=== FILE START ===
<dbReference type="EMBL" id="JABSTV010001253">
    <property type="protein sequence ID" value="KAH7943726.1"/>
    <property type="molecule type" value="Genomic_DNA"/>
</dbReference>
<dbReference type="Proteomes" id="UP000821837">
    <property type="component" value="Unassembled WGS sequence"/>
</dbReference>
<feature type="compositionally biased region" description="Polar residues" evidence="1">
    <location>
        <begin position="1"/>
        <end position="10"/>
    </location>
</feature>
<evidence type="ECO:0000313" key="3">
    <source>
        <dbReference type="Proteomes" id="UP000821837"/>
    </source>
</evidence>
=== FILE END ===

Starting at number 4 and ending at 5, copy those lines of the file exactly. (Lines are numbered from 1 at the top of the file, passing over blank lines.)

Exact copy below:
</dbReference>
<dbReference type="Proteomes" id="UP000821837">